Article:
“I think the sense I’ve been getting,” Greg Schmidt, MD, said, “is one of immense relief to be back.” Schmidt, the director of the Midwest Fellows Critical Care Ultrasound Symposium, was discussing the mood of the attendees at the eighth gathering of faculty and fellows and the fifth time that the University of Iowa has hosted.
Because of the pandemic, last year’s symposium had been cancelled. Two institutions, which normally send a complement of faculty and first-year critical care fellows to participate, were still under travel restrictions and could not attend this year either. Even with those missing schools, attendance swelled this year from about 60 fellows in 2019 to close to 80. Schmidt noted that one reason for the increase was that some second-year fellows who would have come last year were also enrolled.
Just under 20 faculty members were also in attendance to deliver didactic lectures and to observe and guide hands-on training in the use of point-of-care ultrasound (POCUS) as a diagnostic bedside tool. Faculty and fellows from as far away as University of New Mexico, National Jewish Health in Denver, Colorado, and University of Kentucky stretch the definition of “Midwest,” but were nonetheless still welcome. The other participating schools were University of Kansas, Creighton University, University of Nebraska, University of Minnesota, Loyola University, University of Chicago, and Northwestern University.
As the symposium has grown, the acceptability and use of bedside ultrasound as a diagnostic tool has also grown. Factors include decreasing costs of equipment, but also a compelling body of peer-reviewed evidence that POCUS provides clinicians with more accurate assessments and can be easily incorporated into a clinician’s toolkit.
That growth, Schmidt and other faculty members noted, means that the skill levels of fellows are also increasing. “We used to train fellows who had almost never held the wand,” Schmidt said. More residency programs, including here at Iowa, are now adding ultrasound curriculum. “Each class of fellows, every year, is slightly better than the last.”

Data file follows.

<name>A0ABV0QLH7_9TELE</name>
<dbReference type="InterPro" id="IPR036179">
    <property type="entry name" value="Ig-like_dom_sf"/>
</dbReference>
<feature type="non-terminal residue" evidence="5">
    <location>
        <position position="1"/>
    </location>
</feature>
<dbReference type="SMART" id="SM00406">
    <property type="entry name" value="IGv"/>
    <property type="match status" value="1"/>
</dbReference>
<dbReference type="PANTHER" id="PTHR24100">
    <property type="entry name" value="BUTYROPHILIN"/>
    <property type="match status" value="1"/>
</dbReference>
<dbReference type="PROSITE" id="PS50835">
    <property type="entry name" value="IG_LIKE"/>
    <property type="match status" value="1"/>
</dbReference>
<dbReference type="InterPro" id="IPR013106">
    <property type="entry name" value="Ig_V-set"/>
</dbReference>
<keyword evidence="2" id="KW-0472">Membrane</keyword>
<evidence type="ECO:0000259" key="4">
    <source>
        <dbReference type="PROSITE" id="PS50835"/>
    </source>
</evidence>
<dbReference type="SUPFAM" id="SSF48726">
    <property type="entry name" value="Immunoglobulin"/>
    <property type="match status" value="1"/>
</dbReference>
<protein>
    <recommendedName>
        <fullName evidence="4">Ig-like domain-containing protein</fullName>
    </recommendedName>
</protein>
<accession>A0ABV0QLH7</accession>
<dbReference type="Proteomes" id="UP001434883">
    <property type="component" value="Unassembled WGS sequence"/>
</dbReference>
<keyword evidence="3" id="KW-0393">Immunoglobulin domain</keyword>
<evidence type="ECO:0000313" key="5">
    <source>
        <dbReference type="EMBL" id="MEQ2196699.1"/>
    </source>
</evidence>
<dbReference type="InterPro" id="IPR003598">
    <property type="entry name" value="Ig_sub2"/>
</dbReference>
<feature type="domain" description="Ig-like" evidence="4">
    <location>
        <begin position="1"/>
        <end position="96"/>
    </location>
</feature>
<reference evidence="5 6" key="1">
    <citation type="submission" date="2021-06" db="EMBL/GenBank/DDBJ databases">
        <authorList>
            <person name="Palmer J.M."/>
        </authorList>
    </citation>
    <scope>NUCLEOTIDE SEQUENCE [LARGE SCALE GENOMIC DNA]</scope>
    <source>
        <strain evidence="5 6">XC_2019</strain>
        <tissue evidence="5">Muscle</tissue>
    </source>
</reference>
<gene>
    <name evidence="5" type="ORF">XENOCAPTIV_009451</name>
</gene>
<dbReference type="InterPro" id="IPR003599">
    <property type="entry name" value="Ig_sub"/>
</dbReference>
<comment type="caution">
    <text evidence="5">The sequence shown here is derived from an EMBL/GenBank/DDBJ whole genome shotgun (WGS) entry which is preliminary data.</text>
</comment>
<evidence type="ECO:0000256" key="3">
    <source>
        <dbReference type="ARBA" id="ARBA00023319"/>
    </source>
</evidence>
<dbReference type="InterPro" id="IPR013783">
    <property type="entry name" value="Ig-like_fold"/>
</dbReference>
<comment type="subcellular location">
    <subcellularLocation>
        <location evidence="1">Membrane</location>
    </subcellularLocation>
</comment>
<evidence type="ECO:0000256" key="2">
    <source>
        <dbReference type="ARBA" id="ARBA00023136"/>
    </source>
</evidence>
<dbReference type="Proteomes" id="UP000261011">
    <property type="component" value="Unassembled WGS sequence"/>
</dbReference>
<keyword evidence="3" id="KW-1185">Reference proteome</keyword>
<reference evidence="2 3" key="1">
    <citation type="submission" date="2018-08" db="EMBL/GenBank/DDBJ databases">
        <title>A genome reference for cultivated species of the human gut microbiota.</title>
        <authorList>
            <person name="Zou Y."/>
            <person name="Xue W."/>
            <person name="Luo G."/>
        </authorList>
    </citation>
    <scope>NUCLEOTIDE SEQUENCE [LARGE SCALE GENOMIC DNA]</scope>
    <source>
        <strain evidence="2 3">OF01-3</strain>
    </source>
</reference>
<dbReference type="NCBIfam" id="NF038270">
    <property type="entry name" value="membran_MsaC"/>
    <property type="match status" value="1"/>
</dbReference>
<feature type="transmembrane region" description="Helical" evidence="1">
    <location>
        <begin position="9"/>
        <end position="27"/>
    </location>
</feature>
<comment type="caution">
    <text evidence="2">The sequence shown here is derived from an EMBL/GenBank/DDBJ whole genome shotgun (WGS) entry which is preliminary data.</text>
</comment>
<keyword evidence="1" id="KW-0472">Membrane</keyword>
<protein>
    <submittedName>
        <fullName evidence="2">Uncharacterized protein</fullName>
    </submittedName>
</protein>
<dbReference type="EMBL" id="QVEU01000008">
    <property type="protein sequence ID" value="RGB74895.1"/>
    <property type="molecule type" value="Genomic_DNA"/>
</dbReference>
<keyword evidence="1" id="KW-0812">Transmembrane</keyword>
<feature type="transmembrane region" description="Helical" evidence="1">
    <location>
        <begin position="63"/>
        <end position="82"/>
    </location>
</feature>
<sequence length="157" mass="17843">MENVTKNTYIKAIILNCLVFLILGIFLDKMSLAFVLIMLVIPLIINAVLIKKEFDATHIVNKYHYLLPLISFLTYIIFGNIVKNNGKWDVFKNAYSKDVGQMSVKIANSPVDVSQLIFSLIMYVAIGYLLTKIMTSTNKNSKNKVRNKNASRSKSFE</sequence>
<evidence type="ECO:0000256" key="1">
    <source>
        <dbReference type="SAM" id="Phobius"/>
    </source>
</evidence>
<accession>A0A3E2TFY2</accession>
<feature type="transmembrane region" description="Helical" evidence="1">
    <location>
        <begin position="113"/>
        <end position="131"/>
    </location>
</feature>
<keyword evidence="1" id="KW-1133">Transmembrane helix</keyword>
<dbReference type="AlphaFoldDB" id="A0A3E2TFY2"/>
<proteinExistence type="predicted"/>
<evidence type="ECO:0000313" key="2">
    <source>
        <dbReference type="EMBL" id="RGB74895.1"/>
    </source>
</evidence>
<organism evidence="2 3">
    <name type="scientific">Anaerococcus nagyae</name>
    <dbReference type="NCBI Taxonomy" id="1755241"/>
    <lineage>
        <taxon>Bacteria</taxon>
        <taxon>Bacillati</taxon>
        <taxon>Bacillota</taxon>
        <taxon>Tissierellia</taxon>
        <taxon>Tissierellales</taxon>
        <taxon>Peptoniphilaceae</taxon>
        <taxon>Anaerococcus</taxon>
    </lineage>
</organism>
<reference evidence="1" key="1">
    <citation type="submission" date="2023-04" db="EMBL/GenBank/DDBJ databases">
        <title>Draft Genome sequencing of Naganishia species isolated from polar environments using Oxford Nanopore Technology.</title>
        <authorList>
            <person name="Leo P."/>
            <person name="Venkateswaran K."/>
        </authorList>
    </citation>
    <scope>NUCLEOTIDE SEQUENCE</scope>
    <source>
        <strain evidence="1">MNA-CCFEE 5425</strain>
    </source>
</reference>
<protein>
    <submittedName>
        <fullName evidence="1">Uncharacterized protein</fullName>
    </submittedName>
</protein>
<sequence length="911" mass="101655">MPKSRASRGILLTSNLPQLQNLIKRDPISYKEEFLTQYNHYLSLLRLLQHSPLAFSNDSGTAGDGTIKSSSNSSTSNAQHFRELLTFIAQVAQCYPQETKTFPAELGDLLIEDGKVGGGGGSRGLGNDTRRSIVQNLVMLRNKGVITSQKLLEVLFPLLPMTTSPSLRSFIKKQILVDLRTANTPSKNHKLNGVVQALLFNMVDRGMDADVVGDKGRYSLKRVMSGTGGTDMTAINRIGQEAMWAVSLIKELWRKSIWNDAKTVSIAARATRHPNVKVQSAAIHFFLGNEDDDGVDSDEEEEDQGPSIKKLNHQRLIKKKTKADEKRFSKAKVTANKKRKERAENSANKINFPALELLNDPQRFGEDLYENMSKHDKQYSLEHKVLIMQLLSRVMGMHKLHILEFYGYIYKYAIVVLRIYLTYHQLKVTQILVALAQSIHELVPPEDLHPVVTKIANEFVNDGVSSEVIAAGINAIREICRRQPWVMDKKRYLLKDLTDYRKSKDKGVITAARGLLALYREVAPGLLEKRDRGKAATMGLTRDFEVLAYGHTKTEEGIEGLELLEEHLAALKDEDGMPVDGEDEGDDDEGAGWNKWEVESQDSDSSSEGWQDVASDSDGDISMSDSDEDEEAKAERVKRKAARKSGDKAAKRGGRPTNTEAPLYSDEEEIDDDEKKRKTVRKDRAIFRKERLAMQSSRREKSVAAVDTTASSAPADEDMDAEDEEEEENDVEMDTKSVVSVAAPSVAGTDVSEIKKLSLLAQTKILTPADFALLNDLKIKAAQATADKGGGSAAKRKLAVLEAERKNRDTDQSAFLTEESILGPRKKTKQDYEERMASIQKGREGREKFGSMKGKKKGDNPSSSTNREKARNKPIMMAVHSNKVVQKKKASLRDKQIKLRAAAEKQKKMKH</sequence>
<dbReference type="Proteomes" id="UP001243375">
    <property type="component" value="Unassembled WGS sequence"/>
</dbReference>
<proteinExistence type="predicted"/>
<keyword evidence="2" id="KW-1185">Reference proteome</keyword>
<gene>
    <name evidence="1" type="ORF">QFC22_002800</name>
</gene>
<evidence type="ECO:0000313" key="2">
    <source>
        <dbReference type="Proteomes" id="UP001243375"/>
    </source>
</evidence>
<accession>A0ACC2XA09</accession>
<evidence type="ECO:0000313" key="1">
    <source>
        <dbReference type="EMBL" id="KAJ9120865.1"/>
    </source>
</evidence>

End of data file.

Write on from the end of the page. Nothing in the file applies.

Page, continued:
Though instructors can increase their expectations, the structure of the two-day symposium has remained largely the same. Groups divide between a lecture hall for instruction on finer points of ultrasound use and the variety of situations in which it can be beneficial.
While other groups divide up into clinical instruction labs down the hall for hands-on practice with simulated patients. Instructors in each room supervise fellows as they take turns manipulating the machines and practicing the mix of three-dimensional thinking required to produce and interpret the two-dimensional image.
Also a tradition, the first day concludes with an organized bike ride along the Clear Creek Trail running alongside the Iowa River. The ride offers attendees a firsthand glimpse of how easily nature is incorporated into life in the Iowa City area. Stormy weather earlier in the day threatened the tradition, and a couple of attendees implored organizers to not cancel. Fortunately, the clouds blew over and the dewpoint dipped into that sweet spot of warmth and low humidity that equals the perfect Iowa evening.
The ride concluded and guests next went to Schmidt’s home where a local pizzeria had set up an outdoor wood-fired stove. While the pizzas cooked, attendees played games and basked in the “group-ness” that so many had missed for so long.
The second day offered more of the same, building on the previous day’s instruction. Before the last set of activities, Schmidt offered his thanks to all the attendees, everyone who had traveled to be there, and to the Division of Pulmonary, Critical Care, and Occupational Medicine, whose continuing support has made the event possible for each of the last five years.